The traje de mestiza was in fact the "Maria Clara",
trimmed into a shapely modernity. The camisa became a clinging
bodice, with the sleeves puched up and cut short to be an
abbreviated leg-o-mutton. The saya deflated to a slim column
that burst out at the hem into a flare or train.
The paņuelo persisted with its hauteur and it was
matched in opulence by a recreated tapis, usually displaying
dazzling patterns in dexterous beadwork.
The traje de mestiza was jazzed up, in tune with the
Jazz Age! The skirt took the spotlight, elongating at the back
to form a saya de cola, the long train which was either pointed,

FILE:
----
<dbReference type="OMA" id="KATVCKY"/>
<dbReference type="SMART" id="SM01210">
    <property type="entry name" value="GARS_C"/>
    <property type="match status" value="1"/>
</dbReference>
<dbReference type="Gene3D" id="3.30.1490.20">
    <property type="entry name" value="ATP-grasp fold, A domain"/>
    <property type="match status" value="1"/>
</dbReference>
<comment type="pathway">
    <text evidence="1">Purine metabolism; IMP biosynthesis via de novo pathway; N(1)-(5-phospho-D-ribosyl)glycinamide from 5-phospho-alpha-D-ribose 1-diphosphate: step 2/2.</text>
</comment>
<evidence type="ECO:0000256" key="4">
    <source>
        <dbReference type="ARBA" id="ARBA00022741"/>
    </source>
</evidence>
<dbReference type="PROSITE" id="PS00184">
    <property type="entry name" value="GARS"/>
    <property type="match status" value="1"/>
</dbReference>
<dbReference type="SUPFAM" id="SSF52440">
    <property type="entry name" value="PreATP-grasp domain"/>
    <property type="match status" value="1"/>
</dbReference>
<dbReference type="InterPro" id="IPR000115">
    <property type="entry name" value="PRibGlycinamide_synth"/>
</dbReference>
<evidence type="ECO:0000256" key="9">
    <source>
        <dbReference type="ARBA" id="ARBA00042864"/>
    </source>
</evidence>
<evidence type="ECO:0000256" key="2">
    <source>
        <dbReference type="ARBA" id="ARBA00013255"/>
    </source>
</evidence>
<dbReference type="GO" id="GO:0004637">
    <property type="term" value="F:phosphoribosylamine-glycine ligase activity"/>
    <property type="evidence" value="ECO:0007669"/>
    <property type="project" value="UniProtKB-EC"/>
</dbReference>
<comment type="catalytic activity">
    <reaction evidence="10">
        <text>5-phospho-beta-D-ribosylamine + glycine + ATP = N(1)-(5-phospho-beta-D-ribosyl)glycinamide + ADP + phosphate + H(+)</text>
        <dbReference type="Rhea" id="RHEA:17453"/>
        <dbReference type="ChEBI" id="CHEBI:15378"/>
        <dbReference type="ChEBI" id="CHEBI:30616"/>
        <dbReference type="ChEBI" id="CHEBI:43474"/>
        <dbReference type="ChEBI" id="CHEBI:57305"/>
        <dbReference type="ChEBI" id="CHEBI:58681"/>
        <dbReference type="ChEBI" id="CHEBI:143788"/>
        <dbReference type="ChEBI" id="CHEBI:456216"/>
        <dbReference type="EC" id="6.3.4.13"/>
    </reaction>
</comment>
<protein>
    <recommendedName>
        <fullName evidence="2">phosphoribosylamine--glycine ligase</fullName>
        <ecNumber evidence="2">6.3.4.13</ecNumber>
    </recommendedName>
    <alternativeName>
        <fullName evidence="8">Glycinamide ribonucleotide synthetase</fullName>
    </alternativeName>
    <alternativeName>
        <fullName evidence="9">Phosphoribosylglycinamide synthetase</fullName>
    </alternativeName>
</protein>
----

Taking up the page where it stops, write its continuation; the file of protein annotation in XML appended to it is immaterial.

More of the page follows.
oval, or square. Or it slithered and swept the floor in a cut
For dancing the valse and the rigodon de honor, the
train was raised with a hem loop inserted to a finger, while
a stringed fan was attached to the waist. Thus the porta abanico
rustled against the saya.
And the elegance of the traje de mestiza could not be
achieved without the right understructures. There were the salawal
or drawers, topped by the camison or chemise. Over these were the
corpino, which covered the bosom, and a petticoat called enagua.
In the postwar years, mention of the traje de mestiza would
conjure a vision of splendor that was reigned, in the glitter and
glamour, at every Carnival. It was an image that would live on
with few subtle changes, until the mid-century.